“I kind of had lost the love of the game. That you think about a kid who grew up playing with his dog and playing sandlot baseball with his friends, that’s the reason why we did it. And Barrie was so fun and you had these guys like Paul Spoljaric and Todd Betts and a few other guys who had been either long-term minor league guys or major league guys or college guys but they all worked now and they played because they loved it.”

Spoljaric spoke to Toronto Blue Jays scout Rob Ducey about Schwartz. That conservation between the former Blue Jays—who were teammates during their playing days in Seattle in 1997 and 1998—led to an eventual try-out for Schwartz in Toronto.

“(The Blue Jays) told me to come down to the Rogers Centre and I hit in front of a couple of guys. Some big-name guys I didn’t even realize at the time. On the way home, I was just happy that I got the opportunity and then a couple of days later, they called and said, ‘Hey, we’d like to sign you.’ And I got to meet Paul Beeston and signed my contract with him and I have a picture of signing my contract with Paul Beeston.”

Schwartz would begin his professional career with the Auburn Doubledays in 2009. A broken foot and a back injury conspired to spoil Schwartz’s 2009 and 2010 seasons. The latter season split between Auburn and Lansing also involved a stint on the phantom DL, where he was healthy but there was no place for him to play.

“I think I was on it for 40 straight days. And so you show up every day on the field knowing that you’re not going to be able to get in the lineup. And that was a tough challenge and that really tested me as far as perserverance goes. Like what kind of attitude will you have when you know you can’t get in the lineup? What kind of teammate are you to guys around you when they’re all playing ahead of you? …But it turned around within that season…Kevin Nolan and Brad McElroy, two of my best friends on that team…And Sal Fasano as a manager was just every player’s dream…He was compassionate but direct. I really grew a lot under him as far as just a man but also as a player.”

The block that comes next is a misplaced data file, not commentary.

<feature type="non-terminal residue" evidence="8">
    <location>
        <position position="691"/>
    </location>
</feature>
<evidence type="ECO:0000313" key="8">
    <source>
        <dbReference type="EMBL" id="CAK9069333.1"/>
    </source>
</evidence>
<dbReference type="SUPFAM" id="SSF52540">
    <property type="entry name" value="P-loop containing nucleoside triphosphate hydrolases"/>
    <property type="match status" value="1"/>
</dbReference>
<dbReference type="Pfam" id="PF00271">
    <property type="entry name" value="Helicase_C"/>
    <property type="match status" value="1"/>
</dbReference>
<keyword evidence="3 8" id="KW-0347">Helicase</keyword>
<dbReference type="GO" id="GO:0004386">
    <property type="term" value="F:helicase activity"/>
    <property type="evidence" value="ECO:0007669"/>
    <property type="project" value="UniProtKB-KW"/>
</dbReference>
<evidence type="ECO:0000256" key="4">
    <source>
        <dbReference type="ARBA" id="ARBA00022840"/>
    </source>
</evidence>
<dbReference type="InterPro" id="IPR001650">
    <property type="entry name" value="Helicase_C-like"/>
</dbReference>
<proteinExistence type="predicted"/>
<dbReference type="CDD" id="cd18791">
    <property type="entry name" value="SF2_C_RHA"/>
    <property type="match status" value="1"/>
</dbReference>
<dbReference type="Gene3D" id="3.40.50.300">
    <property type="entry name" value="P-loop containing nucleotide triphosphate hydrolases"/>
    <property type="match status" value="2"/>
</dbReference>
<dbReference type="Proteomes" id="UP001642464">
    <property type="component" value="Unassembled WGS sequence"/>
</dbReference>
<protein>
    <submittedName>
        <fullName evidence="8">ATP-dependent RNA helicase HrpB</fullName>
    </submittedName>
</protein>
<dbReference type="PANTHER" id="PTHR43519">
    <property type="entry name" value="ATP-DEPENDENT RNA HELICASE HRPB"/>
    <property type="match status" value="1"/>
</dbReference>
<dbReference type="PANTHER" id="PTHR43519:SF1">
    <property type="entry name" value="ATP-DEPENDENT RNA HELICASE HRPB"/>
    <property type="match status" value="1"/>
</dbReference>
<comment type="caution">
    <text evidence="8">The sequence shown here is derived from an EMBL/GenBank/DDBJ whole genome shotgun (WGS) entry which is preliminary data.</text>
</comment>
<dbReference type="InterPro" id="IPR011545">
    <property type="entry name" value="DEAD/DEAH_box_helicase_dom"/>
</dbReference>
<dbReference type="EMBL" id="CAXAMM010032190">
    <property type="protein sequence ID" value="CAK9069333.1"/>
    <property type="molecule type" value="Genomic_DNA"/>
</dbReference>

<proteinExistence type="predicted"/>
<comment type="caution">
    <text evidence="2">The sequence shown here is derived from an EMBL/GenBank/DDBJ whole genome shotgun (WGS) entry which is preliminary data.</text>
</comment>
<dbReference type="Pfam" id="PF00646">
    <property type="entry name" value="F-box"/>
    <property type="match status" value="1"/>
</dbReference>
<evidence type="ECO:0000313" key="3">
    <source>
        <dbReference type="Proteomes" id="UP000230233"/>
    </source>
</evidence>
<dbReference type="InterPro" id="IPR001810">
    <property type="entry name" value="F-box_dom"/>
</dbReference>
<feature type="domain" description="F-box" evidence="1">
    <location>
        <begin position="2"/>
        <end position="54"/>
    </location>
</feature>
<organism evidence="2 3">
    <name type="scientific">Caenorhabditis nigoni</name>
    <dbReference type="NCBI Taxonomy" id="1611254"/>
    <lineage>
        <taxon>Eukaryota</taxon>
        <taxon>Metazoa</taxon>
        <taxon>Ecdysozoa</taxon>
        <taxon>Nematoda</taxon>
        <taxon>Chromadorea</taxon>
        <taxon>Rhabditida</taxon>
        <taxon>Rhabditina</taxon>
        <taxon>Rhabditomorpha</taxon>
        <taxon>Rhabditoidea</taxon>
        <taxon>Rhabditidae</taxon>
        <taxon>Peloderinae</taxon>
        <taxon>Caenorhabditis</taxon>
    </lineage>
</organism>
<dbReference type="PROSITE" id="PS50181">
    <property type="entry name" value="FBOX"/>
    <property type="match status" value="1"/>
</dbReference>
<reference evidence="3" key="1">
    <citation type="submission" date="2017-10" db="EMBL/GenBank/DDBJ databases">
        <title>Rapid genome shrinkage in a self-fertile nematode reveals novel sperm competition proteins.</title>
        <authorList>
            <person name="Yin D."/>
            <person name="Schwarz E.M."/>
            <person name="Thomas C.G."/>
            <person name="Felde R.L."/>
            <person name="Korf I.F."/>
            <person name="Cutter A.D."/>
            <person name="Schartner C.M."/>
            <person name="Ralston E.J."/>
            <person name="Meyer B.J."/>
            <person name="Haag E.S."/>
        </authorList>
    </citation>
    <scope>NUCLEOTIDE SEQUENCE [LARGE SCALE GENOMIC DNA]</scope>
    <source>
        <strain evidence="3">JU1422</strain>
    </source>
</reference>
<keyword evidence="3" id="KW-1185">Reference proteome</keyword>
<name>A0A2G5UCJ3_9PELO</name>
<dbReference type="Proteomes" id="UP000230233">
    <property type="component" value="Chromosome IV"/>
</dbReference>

The 2011 season saw Schwartz return north of the border to join the Vancouver Canadians after the team signed a Player Development Contract with the Blue Jays. Schwartz was excited about the prospect of Canada’s Teams joining forces.

“I just knew how good of a thing it would be for Canadian baseball in general and being a guy who played for Team Ontario and grassroots baseball, just a little more of an impact that way knowing that this is going to make a real difference for kids growing up actually in the B.C. area and but across the country just to know that there is this team and to be able to follow it.”